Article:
Tesla is under scrutiny again over a fatal crash on Autopilot in 2018. ​The National Transportation Safety Board (NTSB) announced that it is holding a public hearing tomorrow to “determine the probable cause of the fatal crash.”

Electrek, By Fred Lambert

© Electrek | Tesla under scrutiny again over fatal crash on Autopilot

On March 23, 2018, a Model X hit the median barrier on highway 101 in Mountain View, California, and it quickly caught on fire before being hit by two other cars.

The driver was taken to the hospital, but he, unfortunately, died of his injuries.

The NTSB quickly announced an investigation into the incident. At first, the investigation was apparently revolving around the fire and how to handle electric car fires after crashes, but the situation later changed.

After reviewing the data logs of the vehicle, Tesla issued a statement confirming that the Model X was on Autopilot, and it released an explanation of the last moments before the impact.

Following the statement, the NTSB said that it was “unhappy” about Tesla releasing its interpretation of the data, and it would now also look into the role of Autopilot in the accident.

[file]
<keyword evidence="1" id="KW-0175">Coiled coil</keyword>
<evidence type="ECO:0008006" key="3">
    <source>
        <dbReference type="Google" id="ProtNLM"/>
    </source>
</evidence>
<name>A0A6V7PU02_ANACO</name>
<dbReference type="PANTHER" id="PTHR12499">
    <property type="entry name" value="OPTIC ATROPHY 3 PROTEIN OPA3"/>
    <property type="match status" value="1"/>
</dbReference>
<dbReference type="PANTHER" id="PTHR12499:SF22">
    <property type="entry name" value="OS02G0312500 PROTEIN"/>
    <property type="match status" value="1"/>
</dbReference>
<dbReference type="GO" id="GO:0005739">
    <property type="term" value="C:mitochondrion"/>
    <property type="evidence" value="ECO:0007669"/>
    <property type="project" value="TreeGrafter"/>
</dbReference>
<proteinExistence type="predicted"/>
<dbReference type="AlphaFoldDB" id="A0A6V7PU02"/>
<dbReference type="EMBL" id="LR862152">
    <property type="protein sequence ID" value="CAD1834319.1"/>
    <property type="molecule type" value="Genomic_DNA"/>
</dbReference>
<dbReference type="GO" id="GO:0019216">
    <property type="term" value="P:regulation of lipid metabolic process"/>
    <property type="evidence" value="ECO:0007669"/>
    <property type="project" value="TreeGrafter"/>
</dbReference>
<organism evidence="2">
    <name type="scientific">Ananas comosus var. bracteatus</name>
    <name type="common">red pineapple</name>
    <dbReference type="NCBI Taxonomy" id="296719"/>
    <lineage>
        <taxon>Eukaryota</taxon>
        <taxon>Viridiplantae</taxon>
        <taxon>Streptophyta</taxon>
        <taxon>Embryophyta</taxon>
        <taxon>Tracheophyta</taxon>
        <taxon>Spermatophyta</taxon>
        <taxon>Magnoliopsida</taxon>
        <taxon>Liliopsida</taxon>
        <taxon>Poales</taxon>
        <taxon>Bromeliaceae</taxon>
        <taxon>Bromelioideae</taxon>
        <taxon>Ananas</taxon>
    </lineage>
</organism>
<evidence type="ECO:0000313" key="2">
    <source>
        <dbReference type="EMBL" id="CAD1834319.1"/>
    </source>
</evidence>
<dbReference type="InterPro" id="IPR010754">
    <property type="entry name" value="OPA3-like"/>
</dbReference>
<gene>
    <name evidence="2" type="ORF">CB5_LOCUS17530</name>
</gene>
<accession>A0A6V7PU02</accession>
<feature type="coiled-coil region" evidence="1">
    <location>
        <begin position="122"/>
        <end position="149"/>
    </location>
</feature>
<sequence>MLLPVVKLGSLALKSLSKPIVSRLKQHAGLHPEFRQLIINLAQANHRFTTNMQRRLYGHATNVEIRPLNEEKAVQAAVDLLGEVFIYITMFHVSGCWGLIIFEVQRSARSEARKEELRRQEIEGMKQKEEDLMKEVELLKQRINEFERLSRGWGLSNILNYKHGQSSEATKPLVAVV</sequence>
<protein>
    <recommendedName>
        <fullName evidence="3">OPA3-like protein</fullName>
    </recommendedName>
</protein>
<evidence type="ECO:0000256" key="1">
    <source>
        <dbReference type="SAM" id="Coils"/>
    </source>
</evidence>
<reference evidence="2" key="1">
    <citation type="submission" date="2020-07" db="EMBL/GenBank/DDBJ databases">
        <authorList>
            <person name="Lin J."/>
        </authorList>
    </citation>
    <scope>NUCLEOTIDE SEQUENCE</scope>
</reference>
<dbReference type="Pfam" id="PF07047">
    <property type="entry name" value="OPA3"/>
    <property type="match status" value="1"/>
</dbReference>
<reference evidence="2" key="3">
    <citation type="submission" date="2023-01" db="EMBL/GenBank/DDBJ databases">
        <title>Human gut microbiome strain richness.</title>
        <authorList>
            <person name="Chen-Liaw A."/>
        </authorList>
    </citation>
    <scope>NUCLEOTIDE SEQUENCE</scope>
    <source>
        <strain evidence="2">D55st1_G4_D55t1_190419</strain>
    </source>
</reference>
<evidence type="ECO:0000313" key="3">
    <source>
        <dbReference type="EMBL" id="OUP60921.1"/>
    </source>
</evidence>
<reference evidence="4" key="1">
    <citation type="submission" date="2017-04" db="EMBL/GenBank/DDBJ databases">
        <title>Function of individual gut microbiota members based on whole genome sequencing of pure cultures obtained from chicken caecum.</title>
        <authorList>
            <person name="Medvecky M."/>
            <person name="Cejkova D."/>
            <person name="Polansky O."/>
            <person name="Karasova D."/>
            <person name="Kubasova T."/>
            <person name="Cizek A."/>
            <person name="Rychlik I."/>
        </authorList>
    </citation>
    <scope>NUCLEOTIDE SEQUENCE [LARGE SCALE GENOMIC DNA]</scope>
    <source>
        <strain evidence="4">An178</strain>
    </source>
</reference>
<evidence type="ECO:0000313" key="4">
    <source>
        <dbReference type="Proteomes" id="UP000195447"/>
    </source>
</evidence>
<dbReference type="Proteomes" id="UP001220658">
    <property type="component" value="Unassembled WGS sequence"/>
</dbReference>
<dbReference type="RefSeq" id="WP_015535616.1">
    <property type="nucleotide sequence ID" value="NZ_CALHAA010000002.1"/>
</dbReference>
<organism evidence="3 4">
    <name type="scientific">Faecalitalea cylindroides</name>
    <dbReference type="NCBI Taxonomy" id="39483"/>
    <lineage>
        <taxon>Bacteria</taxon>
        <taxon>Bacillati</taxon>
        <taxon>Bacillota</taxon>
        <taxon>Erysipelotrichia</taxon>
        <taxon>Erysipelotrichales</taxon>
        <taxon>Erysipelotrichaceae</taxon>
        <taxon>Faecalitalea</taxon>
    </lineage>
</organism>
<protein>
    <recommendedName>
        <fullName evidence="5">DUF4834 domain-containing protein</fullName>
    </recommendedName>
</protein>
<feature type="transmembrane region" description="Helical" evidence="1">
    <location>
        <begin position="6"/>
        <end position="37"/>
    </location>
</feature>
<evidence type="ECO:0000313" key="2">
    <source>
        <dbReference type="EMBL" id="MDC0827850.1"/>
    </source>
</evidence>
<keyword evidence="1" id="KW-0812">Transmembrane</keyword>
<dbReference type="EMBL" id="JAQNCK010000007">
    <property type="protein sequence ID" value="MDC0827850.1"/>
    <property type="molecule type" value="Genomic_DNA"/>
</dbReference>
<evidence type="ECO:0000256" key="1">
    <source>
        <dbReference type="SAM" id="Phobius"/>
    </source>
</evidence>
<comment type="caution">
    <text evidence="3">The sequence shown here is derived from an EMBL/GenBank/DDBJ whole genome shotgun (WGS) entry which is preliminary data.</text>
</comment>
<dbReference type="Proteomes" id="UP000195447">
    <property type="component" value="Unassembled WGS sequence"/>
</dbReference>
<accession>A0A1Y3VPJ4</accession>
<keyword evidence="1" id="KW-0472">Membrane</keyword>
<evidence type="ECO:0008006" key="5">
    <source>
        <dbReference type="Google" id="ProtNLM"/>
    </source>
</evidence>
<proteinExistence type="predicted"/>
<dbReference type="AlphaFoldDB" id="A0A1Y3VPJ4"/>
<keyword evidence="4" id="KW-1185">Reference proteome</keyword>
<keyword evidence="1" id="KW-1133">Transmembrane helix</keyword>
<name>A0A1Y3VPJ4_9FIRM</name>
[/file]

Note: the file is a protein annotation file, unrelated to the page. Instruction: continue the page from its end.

Now almost two years later, the National Transportation Safety Board announced “its intention to hold a board meeting February 25, 2020, 9:30 a.m. (EST), to determine the probable cause of the fatal crash of a Tesla in Mountain View, California.”

NTSB wrote in a press release:
WHO:      NTSB investigative staff and board members. 
WHAT:    An open to the public board meeting. 
WHERE:  NTSB Boardroom and Conference Center, 420 10th St., SW, Washington, DC. 
WHEN:    Tuesday, Feb. 25, 2020, 9:30 a.m. (EST).
Tesla has apparently not been very cooperative with the NTSB so far.

On top of Musk’s response defying the agency, the NTSB says that the company has also not replied to safety recommendations that they made after investigating a previous crash.

However, NTSB spokesman Chris O’Neil told Bloomberg that they have been in contact with the company:
That doesn’t replace the need for formal responses to safety recommendations. It’s a process designed to help us understand what they’re doing to implement those safety recommendations and what their progress toward them are, which may inform whether we feel other recommendations are necessary.
Previously released phone data about the accident also showed that the driver was playing a game on his phone around the time of the crash — though it’s unknown how engaged he was with the game, or if he was even holding the phone.

Tesla’s involvement in the new public hearing is not clear at this point.

This article was originally published by Electrek.
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